Tuesday, November 22, 2005

Life Is . . .

I was an English major. That doesn't say a whole lot about you, unless you are a guy, which I am not. I did, however, have classes with guy English majors, one of whom was named Ban Duck. (switch the first letters on your own so I don't get sued. Is it legal to use people's real names? I didn't, so don't get your panties in a bunch.) He was your typical English major guy, which means he was sensitive and creative and not good at sports. He was a senior when I was a freshman (=naive), so I was very flattered when he took an interest in me. It ended up being a disaster involving a broken engagement and a devastated friendship, but I did get one very good thing out of it (besides underage alcohol drinking). A play.
Dan (I mean, Ban) wrote a beautiful, haunting one act play with me as the central character. In the play my name is Sarah (not my real name) and I have a series of conversations about love with my ex-boyfriend, my sister, my best friend and God. I am cynical and wounded, but on a true quest for the meaning of love and you feel sure as the conversations unfold that I will eventually find it. The play is called The Bridge and it takes place, where else, on a bridge that actually exists on our college campus. In the first conversation Sarah finds a deeply etched carving on the bridge's wooden beams: Love Is . . . Many people carve their theories around the question and in each conversation, Sarah's friends carve their own responses. I think Sarah ends up carving something but I don't remember (hmmm.....). We performed the play and it received a thunderous and overwhelming response, which did wonders for my social life on campus.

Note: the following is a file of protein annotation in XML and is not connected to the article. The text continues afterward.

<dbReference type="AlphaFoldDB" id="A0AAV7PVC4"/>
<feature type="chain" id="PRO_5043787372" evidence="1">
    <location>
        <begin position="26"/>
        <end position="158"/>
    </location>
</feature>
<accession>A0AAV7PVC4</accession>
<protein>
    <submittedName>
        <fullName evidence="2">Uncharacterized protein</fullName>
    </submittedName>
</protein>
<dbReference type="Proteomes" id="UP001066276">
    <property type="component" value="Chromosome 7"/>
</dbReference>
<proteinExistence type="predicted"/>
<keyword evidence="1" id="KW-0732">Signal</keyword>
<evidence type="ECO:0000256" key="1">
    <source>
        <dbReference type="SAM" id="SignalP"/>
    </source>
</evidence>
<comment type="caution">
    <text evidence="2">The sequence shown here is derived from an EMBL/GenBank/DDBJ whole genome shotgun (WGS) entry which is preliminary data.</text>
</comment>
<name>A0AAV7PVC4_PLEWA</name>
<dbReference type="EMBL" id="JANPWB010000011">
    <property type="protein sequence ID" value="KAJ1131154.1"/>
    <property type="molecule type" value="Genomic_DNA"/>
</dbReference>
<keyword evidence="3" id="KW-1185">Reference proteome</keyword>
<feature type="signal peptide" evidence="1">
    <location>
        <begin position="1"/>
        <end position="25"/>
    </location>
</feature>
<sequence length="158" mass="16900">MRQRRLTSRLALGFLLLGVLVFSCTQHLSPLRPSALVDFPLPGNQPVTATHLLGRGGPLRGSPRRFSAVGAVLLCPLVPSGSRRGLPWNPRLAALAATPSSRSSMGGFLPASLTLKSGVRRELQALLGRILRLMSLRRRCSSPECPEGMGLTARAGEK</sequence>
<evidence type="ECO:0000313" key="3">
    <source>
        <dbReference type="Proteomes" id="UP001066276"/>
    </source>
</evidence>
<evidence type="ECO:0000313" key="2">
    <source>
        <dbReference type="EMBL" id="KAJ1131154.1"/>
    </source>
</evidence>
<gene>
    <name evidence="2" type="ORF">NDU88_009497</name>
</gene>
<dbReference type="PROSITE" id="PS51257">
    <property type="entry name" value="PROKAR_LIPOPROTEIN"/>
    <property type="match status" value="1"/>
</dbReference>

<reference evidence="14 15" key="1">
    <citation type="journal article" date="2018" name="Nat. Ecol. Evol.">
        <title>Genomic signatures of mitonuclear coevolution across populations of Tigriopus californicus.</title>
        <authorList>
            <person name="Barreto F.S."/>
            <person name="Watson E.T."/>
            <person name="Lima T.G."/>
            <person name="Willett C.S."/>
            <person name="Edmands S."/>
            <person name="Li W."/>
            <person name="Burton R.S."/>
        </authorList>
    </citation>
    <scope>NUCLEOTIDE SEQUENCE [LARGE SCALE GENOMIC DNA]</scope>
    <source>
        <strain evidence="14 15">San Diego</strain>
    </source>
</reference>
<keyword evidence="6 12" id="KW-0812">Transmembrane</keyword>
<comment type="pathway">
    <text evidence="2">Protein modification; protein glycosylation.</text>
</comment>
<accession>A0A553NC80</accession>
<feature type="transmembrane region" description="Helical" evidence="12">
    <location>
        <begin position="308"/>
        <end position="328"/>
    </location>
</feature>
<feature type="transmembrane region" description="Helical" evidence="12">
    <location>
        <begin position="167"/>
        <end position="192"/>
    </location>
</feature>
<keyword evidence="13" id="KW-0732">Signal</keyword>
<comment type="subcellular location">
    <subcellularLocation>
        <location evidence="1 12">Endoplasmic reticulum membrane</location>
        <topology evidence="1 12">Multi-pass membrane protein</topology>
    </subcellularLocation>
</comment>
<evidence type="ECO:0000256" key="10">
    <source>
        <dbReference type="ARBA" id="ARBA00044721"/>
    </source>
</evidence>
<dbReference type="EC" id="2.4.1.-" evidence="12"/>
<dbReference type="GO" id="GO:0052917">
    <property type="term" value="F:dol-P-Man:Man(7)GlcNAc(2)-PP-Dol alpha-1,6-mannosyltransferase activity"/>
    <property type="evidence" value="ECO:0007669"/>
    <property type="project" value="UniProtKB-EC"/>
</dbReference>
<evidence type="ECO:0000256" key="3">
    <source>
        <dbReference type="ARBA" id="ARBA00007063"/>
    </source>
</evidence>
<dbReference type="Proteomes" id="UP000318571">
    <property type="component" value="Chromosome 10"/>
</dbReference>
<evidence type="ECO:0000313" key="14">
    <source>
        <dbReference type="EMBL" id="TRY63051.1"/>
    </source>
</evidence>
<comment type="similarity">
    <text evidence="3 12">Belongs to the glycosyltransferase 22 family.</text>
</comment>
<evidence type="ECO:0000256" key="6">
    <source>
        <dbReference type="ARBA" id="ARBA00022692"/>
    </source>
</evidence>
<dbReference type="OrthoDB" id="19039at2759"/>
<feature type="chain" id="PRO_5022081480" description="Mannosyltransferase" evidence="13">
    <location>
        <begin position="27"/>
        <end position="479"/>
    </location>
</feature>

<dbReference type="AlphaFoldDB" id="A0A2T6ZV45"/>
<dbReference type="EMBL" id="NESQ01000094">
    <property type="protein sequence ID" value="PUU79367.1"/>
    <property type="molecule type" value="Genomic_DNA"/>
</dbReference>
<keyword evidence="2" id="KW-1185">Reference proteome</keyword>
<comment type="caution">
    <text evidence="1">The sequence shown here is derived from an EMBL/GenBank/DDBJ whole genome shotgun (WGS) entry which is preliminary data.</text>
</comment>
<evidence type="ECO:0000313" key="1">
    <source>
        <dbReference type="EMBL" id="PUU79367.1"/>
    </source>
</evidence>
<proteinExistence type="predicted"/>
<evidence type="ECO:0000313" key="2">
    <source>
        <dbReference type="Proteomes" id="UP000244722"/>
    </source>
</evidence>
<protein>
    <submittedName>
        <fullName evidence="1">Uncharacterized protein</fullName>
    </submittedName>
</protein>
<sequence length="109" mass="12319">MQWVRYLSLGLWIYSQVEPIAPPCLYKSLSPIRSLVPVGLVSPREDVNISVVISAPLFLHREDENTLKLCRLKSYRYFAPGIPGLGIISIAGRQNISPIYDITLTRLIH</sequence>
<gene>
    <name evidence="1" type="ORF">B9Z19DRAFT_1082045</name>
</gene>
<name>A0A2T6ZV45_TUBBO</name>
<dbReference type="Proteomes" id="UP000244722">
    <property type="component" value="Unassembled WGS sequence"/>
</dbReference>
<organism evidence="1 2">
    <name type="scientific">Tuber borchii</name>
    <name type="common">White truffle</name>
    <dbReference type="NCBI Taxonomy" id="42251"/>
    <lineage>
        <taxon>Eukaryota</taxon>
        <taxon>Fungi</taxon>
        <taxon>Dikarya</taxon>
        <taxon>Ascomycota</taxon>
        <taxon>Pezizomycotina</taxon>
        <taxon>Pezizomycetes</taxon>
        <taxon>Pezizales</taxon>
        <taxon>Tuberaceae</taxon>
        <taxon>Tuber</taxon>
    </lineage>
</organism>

Later, after the Ban Duck personal fallout, I went back to the bridge. As I leaned over the bridge at twilight, smoking a cigarette, I looked down at the wooden rail and, honest to God, found the words Love Is. . . etched deeply and permanently into the bridge. There were responses carved all around it. "A bad dream." "A delicate rose." "A poem that never ends." "Hell." Wow....I remember feeling fascinated and thoughtful, realizing that open ended questions tend to somehow tap into something profoundly and universally human. Now, many years later, I still have no idea how to define love, although I have experienced it in many rich and varied forms. And I believe that most of the powerful and mundane experiences we muddle through as humans are impossible to define. But there can be redemption, resolution, wounding - and the inevitable open-ended experience. I never saw Ban Duck again after he graduated, but he and the other small tragedies and comedies of my life continue to become part of my Life Is . . .


Blogger heather said...

i am so glad you have blogged. i will be your first loyal reader. :)

2:57 PM  

Post a Comment

<< Home